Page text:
• Touch of Evil 1958

    ★★★★ Rewatched 10 Sep, 2014

    From Top Ten By Year: 1958 (#5) cinenthusiast.wordpress.com/2014/12/09/top-ten-by-year-1958-2/

    This refers to the reconstructed version of Touch of Evil, put together by editor and audio engineer Walter Murch, producer Rick Schmidlin and critic Jonathan Rosenbaum according to Orson Welles’s famous 58-page memo to Universal which details the ways in which (through both editing and sound) the studio chopped up his vision.

    There are only a handful of films that make me want to take a shower afterwards. The Texas Chainsaw Massacre…

  • Auntie Mame 1958

    ★★★★ Rewatched 19 Nov, 2014

    From Top Ten By Year: 1958 (#6) cinenthusiast.wordpress.com/2014/12/09/top-ten-by-year-1958-2/

    Why is it that the happy-go-luckiest film from this group is the most difficult to write about? Auntie Mame doesn’t impress so much as it does slap you silly with celebration. Don’t look too hard at those encrusted jewels and turbans or it all falls apart; luckily, the devil-may-care surface is the thing. It’s got a daring lack of conflict. When something major does happen, like, oh, say, poverty or death, it’s…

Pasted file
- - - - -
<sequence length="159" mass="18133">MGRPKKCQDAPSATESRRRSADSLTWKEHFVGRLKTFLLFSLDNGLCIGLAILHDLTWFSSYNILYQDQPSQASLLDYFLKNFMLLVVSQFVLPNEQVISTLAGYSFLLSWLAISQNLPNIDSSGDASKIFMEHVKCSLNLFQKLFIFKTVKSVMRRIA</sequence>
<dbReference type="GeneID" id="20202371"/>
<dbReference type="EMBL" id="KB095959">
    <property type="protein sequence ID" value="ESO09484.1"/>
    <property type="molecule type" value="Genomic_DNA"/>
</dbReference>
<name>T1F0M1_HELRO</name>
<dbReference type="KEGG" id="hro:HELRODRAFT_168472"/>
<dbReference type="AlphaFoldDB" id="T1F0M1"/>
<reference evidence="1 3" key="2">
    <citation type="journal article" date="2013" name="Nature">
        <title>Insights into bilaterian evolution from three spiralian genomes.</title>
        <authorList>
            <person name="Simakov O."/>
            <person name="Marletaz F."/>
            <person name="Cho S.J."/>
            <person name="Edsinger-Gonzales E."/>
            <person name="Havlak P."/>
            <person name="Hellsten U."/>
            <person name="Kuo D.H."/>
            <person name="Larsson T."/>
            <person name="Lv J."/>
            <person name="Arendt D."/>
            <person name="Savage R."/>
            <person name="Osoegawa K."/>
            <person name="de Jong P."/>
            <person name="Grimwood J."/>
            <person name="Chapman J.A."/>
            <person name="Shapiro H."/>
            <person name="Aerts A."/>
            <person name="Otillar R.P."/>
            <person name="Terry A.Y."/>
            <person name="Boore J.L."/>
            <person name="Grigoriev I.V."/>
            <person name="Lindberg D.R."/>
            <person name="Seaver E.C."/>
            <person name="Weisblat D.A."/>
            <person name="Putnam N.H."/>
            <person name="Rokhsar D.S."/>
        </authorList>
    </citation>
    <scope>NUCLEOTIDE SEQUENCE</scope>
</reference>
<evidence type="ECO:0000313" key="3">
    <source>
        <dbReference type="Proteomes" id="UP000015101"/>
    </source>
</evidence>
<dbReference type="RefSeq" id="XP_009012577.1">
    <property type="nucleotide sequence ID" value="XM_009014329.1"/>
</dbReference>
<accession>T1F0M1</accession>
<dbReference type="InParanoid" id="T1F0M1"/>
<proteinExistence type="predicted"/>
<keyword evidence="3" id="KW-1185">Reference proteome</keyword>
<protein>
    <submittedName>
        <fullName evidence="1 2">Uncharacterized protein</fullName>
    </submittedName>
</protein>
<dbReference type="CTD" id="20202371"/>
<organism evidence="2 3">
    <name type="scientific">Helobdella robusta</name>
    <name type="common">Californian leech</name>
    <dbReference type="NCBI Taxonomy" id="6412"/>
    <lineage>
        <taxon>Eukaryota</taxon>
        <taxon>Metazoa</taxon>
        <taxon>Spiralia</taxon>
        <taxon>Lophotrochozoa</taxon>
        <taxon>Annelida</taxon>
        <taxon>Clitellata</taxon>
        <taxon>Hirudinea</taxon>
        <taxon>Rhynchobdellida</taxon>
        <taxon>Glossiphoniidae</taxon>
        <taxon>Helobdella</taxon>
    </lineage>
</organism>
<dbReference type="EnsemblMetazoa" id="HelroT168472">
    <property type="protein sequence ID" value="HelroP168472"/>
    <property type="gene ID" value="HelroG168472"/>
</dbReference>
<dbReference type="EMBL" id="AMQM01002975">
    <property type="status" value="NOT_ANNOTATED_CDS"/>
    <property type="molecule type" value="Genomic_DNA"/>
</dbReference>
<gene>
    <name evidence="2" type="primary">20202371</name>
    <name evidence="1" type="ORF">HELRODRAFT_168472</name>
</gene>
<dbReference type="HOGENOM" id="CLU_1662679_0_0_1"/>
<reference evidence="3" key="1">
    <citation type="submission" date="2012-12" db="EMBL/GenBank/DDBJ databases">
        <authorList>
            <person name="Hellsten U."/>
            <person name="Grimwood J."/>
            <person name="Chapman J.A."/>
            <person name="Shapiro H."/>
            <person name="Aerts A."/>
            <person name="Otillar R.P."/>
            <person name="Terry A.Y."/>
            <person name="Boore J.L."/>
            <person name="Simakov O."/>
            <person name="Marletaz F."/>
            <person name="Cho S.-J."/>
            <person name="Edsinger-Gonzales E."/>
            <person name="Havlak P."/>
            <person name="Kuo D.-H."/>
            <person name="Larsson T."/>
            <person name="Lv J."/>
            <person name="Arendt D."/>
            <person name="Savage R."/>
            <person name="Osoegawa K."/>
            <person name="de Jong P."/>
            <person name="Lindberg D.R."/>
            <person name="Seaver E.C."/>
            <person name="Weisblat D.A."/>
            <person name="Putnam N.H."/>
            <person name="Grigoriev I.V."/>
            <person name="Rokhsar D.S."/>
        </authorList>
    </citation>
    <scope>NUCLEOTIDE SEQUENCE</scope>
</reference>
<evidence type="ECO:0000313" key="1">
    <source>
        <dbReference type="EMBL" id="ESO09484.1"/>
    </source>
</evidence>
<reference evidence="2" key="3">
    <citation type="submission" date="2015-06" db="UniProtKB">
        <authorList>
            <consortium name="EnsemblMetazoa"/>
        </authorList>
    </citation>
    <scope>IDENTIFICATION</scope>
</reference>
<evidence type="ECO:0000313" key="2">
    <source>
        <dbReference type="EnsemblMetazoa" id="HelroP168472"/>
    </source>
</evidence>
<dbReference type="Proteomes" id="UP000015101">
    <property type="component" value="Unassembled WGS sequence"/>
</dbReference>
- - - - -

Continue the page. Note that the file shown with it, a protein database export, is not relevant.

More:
• Murder by Contract 1958

    ★★★★ Watched 01 Sep, 2014

    From Top Ten By Year: 1958 (#7) cinenthusiast.wordpress.com/2014/12/09/top-ten-by-year-1958-2/

    An assassin who doesn’t like guns. Prepping over doing. Kicking your feet up and seeing the sights. Those who’ve seen Murder by Contract know how singular it is (Martin Scorsese is chief among them, citing this as a major influence), that it zags where others zig. Removed from almost everything going on in American cinema at the time, it’s a B-movie sunken in its own mellow groove even though the hit job…

  • Anna Lucasta 1959

    ★★★★ Watched 18 Oct, 2014

    From Top Ten By Year: 1958 (#9) cinenthusiast.wordpress.com/2014/12/09/top-ten-by-year-1958-2/

    As written, “Anna Lucasta” (inspired by” Anna Christie”) centers on a Polish-American family and an estranged daughter-turned-prostitute returning home. But it was originally performed and adapted by the American Negro Theater, opening in Harlem with an all-black cast in the 1940’s. Fifteen years and one Paulette Goddard film later, an adaptation of the African-American production was released.

    Nobody talks or writes about Anna Lucasta. Nobody seems to have seen it (it’s available…

  • Gigi 1958

    ★★★★ Rewatched 17 Nov, 2014